Look! I caught up! (But only because there was no episode this past Sunday.) Guess I also watched them out of order? Whatever. It doesn't seem to make a difference.
There comes a time in every long-running show's life when the characters become static. They're established and don't change much if at all. The relationships between them are likewise set. At that point, a show becomes all about story, and the stories get increasingly . . . convoluted, bizarre, whatever. Each episode becomes a series of narrative hoops to be jumped through. I remember this happening with Bones, and it's now happening with Elementary too.
This doesn't mean a show is no longer good, only that it has changed. Whether a viewer sticks with it depends on whether they're okay with that change. I'm a character person. That's always going to interest me more than the story of the week. So yeah, I did eventually drop Bones (the baby in the manger was my breaking point), and if I weren't relatively sure Elementary was on its way out anyway, I'd probably blow it off, too. But that's just me. (As it is, I'll stick out the season.)
In this particular episode, um . . . A guy and his friend go base jumping off a skyscraper and the guy gets shot twice on the way down. Besides that, his chute was sabotaged. So even if he hadn't been shot, he'd have died. Which leaves one really simple question: What kind of f***ing idiot doesn't check his equipment before jumping?
Narrative hoops in this plot include the pregnant wife, the other dead friend who used to jump with the victim (and whose family may or may not blame the victim for the dead friend's death), connections with the military, connections with terrorists . . . You see the way things are going. Increasingly unlikely scenarios presented as twists and turns in the story until we eventually complete the circle by coming back to the pregnant wife, her father, and a secret girlfriend whose brother felt the guy was dishonoring his family.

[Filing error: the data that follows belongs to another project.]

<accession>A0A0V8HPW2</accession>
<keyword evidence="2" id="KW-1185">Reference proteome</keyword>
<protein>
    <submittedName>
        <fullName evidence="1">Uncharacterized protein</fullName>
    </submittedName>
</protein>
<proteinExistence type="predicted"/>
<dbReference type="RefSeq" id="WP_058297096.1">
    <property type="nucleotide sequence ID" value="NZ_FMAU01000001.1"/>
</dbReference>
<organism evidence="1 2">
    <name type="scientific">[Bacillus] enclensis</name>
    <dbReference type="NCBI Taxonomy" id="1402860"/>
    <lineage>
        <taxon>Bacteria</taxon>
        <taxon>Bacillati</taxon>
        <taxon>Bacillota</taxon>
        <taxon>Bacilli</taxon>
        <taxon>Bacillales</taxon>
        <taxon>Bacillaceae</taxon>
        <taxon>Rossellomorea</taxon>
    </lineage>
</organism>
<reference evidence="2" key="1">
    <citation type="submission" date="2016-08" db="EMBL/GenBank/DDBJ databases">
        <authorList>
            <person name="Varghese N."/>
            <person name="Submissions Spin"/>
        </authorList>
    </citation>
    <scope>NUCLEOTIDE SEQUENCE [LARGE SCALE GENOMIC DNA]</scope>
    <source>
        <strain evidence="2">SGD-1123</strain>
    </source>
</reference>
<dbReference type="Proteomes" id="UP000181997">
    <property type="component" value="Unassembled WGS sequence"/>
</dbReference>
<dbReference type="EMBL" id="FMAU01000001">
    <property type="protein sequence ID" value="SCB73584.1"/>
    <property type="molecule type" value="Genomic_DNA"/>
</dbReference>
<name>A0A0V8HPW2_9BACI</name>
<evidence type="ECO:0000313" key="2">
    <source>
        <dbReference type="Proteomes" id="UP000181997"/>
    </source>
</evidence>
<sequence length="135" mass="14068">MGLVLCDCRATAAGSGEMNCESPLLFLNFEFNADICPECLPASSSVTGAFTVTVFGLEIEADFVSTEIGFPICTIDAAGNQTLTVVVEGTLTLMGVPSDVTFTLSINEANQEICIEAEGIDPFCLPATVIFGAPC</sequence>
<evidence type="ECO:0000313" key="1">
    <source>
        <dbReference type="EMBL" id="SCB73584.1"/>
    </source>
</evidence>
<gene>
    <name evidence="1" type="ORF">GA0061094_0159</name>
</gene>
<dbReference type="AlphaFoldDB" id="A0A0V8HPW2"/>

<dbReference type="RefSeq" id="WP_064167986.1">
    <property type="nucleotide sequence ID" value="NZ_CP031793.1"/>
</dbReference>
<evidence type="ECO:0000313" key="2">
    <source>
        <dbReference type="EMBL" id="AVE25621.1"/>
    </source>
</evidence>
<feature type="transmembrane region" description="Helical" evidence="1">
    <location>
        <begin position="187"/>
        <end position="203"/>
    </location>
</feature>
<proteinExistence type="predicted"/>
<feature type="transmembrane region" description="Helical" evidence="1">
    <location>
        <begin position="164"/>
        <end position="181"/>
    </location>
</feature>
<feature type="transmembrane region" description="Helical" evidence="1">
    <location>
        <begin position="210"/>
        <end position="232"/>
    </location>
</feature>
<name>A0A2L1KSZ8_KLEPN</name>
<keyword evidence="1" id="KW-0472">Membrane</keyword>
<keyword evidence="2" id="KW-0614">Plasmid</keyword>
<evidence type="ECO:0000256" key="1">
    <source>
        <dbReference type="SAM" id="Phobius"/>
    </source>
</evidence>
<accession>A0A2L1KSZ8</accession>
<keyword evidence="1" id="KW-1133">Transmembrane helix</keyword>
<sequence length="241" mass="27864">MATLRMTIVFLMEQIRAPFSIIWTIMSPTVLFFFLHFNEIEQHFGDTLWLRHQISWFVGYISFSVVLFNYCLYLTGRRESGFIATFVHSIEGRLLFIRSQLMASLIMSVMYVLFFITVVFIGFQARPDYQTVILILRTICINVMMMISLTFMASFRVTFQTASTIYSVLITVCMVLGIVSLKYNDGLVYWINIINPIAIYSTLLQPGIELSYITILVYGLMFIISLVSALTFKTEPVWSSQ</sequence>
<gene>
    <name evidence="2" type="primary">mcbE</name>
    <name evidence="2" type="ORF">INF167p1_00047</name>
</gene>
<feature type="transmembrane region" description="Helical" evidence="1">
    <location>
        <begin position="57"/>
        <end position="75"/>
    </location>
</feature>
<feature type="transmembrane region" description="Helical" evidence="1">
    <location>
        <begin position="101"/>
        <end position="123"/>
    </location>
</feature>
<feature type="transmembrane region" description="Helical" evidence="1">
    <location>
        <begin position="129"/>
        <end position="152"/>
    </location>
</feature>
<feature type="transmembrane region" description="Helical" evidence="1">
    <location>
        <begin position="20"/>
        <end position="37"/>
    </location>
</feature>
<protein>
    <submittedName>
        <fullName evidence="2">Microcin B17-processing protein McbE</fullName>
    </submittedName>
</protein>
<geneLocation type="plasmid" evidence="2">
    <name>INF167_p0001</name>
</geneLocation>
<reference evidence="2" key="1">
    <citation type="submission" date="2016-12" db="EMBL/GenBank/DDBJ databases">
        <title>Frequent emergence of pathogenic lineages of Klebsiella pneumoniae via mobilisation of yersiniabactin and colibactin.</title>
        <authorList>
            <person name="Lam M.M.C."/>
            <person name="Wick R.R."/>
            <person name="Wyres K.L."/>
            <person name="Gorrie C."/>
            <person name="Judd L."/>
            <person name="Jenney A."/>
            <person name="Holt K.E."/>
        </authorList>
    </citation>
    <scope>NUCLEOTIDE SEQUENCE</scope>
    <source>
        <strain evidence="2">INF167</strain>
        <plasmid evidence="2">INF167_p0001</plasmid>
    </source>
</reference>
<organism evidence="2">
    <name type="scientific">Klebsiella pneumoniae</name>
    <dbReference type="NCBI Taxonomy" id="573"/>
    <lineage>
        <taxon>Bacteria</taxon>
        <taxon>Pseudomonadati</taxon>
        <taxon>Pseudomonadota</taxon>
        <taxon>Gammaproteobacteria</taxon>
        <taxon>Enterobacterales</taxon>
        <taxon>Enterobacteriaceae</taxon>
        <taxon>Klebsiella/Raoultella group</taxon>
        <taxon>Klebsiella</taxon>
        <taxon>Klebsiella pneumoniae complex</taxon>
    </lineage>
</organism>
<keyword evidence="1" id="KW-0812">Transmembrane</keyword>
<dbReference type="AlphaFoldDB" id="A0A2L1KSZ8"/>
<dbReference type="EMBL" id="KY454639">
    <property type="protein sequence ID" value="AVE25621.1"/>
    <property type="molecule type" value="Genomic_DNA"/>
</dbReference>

Oh, and then there was also Shinwell stuff. He gets caught talking to an old friend who is/was a member of his gang from before he went to prison—a parole violation. Watson talks to both Shinwell and the friend and is told by Shinwell to buzz off. It's pretty clear that the friend has made some kind of threat and Shinwell is trying to protect Watson by pushing her away. But the amount we don't care is staggering. We're talking negative numbers here.
The Watson-Shinwell story line is maybe meant to sub for actual character development, but no characters are developing. Everyone is just doing what they do, and it's not even interesting. Characters are really only interesting when they do something unusual, or are put in situations that force them to act differently. Which is what I mean about stagnation in these shows. The main characters just do what they do, and watching them do it can sometimes be interesting, but . . . It's like watching a person put together a puzzle. It's more fun to help, and barring that, it's more fun to watch a brilliant person flounder than do their job well. More awkward, please!